Spring Boot Example

In this article of Spring Boot tutorial, we will create a simple Spring Boot application. We will create a simple Spring boot REST controller. We will build spring boot hello world example in IntelliJ step by step.

 

1. Create Project Template.

To create a template for our Spring Boot example, application, I suggest using Spring Initializr, alternatively we can also use IntelliJ to create our Spring Boot application. For this post, let’s open the   http://start.spring.io/ to create our web application.

 

Spring Initializr

I have added web and devtools and my project dependencies. There are few important points to note:

  1. Our project packaging is a jar (default), you can also choose as war.
  2. This will be a maven project. You have the option to choose gradle as your build system.
  3. Java 8 is the minimum baseline, you can also choose Java 11.

“Generate Project” button will generate .zip file. Download and extract this zip file. We will use this in our next step.

 

2. Creating Spring Boot Project

Next step is to import this file in our IDE. We are outlining the process in IntelliJ but this is very similar to Eclipse since Spring Initializr generate a maven based project:

1. Click on the Import Project on the startup screen

IntelliJ

2. Select the pom.xml or the extracted folder:

Import Project

3. Follow the rest of the wizard to complete the import process. On completion, it will automatically download the dependencies you added while generating zip file and added into classpath.

Spring Boot example

 

3. Spring Boot Example Bassic

Before we create the controller for our Spring Boot example application, let’s try to understand few fundamentals of the Spring Boot.

 

3.1 Spring Boot Auto Configuration

Spring boot auto configuration is the key of Spring Boot. This is an intelligent system which takes an opinionated approach. Auto-Configuration will attempt to automatically try to set up our application with default behavior based on the jars in the classpath. For example, if Spring Boot finds HSQLDB in out classpath, it will automatically configure an in-memory database for us. Think of the auto-Configuration as an intelligent system which can provide ready to use the application to us based on the configured jars in our classpath.

 

3.2 @SpringBootApplication annotation

Spring Boot provides the @SpringBootApplication annotation to mark the main class of our application. The @SpringBootApplication annotation is a convenience annotation equivalent to declaring @Configuration@EnableAutoConfiguration and @ComponentScan.This is how the main class of our example look like:

package com.javadevjournal;

import org.springframework.boot.SpringApplication;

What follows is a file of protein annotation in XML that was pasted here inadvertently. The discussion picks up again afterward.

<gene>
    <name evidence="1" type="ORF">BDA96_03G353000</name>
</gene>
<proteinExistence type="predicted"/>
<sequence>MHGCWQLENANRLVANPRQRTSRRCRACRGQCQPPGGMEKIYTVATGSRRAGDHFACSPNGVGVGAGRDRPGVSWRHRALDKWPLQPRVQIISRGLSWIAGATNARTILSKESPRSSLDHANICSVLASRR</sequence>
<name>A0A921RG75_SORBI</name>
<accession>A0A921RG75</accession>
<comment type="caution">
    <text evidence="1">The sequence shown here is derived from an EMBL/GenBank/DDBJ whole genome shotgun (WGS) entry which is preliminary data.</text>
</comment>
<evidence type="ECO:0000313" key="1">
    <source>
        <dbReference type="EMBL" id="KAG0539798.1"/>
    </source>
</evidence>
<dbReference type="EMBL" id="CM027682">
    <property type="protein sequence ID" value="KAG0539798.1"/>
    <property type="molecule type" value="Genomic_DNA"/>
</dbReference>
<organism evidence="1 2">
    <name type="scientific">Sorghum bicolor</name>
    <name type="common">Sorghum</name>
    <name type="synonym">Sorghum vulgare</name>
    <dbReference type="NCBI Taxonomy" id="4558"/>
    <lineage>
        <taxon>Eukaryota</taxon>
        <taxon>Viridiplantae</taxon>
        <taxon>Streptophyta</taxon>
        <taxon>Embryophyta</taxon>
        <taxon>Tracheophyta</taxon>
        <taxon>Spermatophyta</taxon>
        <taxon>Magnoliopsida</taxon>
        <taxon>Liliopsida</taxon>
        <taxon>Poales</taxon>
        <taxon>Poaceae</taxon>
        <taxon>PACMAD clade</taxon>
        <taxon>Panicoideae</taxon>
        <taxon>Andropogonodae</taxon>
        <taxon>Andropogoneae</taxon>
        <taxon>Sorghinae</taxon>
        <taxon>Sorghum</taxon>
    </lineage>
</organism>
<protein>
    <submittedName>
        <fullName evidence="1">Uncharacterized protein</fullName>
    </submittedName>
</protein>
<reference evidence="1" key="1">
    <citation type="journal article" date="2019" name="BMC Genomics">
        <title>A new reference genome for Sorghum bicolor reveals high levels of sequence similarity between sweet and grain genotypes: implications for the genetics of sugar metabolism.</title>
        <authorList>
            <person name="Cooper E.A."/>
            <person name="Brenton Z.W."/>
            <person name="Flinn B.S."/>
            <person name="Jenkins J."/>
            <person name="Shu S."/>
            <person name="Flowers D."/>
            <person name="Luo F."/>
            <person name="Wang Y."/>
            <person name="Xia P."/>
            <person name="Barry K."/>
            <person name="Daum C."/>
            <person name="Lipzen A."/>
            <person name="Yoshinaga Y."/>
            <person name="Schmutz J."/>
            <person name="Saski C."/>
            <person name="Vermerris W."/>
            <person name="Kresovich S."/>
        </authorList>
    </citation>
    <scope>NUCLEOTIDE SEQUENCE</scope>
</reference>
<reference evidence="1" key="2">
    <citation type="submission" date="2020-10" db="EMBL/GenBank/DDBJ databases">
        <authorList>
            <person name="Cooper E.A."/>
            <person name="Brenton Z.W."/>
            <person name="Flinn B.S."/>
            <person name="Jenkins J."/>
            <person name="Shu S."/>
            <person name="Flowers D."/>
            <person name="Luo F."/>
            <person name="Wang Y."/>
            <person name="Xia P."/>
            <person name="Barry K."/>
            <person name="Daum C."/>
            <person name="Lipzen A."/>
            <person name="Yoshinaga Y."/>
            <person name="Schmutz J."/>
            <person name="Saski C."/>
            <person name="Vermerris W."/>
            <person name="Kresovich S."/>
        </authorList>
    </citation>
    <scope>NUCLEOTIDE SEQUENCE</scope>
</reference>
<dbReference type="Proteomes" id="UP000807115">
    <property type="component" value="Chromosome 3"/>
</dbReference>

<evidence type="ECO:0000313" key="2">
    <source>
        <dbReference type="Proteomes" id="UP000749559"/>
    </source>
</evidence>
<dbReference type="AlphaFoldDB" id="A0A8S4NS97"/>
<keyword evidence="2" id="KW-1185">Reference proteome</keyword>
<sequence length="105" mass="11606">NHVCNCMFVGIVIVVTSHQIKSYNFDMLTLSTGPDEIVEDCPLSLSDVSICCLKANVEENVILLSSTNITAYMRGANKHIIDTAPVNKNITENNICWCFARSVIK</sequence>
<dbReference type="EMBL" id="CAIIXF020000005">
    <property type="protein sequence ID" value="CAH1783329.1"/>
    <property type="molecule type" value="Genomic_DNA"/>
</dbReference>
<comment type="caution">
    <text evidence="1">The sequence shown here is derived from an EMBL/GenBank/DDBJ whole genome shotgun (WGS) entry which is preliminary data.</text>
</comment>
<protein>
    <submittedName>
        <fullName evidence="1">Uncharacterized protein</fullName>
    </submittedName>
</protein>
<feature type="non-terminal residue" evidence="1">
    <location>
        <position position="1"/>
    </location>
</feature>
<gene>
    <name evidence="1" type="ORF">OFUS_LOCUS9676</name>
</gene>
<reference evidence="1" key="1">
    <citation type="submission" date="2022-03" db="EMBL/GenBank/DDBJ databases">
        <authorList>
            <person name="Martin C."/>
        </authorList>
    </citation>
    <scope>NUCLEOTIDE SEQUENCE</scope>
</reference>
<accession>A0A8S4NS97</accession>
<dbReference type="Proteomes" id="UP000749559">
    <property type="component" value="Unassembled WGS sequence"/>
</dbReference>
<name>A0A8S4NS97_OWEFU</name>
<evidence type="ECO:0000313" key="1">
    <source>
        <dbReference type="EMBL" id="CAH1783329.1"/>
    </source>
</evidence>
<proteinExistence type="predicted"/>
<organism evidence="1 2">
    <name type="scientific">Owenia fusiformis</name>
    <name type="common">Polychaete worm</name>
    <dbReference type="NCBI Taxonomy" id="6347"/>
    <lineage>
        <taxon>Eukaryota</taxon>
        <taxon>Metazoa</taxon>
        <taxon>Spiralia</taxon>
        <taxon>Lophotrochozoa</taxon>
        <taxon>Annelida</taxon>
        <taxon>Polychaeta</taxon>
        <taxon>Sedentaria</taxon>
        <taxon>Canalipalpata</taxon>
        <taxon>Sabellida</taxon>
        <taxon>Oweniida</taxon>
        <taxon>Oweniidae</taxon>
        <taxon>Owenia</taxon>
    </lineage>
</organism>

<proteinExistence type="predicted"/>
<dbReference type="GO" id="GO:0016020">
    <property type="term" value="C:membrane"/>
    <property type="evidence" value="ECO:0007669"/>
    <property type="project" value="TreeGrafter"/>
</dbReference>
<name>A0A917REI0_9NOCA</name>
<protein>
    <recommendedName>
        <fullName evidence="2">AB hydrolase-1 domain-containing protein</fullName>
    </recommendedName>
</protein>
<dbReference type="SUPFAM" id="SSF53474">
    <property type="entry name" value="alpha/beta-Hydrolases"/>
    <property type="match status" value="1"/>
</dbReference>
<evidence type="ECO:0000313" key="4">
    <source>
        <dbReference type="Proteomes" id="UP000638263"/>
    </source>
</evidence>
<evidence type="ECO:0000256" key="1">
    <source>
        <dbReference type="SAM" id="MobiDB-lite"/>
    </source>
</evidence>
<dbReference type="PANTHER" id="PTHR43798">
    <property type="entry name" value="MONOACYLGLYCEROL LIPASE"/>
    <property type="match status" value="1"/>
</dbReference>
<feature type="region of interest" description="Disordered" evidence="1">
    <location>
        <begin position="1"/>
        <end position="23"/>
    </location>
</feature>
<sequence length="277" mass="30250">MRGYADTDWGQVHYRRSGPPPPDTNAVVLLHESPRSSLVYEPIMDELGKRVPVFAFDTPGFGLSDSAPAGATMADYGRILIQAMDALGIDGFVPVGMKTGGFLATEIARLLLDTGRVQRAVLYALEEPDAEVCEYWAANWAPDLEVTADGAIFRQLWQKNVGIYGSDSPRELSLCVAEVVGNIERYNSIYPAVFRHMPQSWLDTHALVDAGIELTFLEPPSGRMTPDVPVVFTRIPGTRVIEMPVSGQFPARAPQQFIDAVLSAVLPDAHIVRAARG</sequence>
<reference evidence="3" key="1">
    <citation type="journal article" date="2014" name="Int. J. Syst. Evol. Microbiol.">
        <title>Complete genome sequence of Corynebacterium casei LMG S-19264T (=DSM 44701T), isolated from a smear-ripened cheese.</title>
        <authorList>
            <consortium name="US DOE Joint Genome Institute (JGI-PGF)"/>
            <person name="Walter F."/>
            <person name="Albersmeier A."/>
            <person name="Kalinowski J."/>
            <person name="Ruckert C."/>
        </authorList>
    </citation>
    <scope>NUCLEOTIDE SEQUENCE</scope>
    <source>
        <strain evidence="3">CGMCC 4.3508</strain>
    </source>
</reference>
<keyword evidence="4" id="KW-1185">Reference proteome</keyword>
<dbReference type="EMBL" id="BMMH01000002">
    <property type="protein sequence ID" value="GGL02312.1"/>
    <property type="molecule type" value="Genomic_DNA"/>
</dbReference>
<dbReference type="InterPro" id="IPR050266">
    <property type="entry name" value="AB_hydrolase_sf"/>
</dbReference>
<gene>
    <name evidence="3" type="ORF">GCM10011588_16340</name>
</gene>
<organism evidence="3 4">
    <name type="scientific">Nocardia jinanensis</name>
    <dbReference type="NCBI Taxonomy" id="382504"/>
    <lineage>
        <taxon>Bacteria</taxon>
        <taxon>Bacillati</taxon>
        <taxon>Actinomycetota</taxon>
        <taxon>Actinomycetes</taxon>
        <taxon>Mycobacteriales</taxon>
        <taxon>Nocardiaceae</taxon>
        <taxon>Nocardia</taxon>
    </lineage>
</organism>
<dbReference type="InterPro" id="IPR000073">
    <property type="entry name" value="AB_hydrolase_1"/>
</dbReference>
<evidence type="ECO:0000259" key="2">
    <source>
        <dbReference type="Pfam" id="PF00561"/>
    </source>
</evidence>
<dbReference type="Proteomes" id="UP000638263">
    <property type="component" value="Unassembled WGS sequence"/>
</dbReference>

import org.springframework.boot.autoconfigure.SpringBootApplication;

@SpringBootApplication
public class SpringBootSampleApplication {
   public static void main(String[] args) {
	SpringApplication.run(SpringBootSampleApplication.class, args);
  }
}

 

4. Spring Boot Example

To complete our Spring Boot example, let create a simple controller to return a customer information back to the client. This is how our controller code look like:

 

4.1 Customer Controller

package com.javadevjournal.controller;

import com.javadevjournal.data.Customer;
import org.springframework.http.HttpStatus;
import org.springframework.http.ResponseEntity;
import org.springframework.web.bind.annotation.GetMapping;
import org.springframework.web.bind.annotation.ResponseBody;
import org.springframework.web.bind.annotation.RestController;

@RestController
public class SpringBootExampleController {

 @GetMapping(value = "/customer")
 public @ResponseBody ResponseEntity < Customer > getCustomer() {

  Customer customer = new Customer();
  customer.setName("Java dev Journal");
  customer.setAge(30);
  customer.setEmail("[email protected]");

  return new ResponseEntity < Customer > (customer, HttpStatus.OK)
 }

}

This is how our customer data class look like:

public class Customer {

 private String name;
 private int age;
 private String email;

 //getter and setter
}

 

5. Testing our application

Let’s run our application to see it in action. We will start our application by running run() method in the SpringBootSampleApplication (Use the run option in your IDE). If you like you can also build and deploy in your application on dedicated application server. To test our application, use any REST client:

Spring Boot example

Spring Boot example

Once you hit the http://localhost:8080/customer URL, you will have the following output

{
    "name": "Java dev Journal",
    "age": 30,
    "email": "[email protected]"
}

 

Summary

In this post, we saw how to create a simple Spring Boot example application. We leaned the different steps to bootstrap a Spring Boot application.

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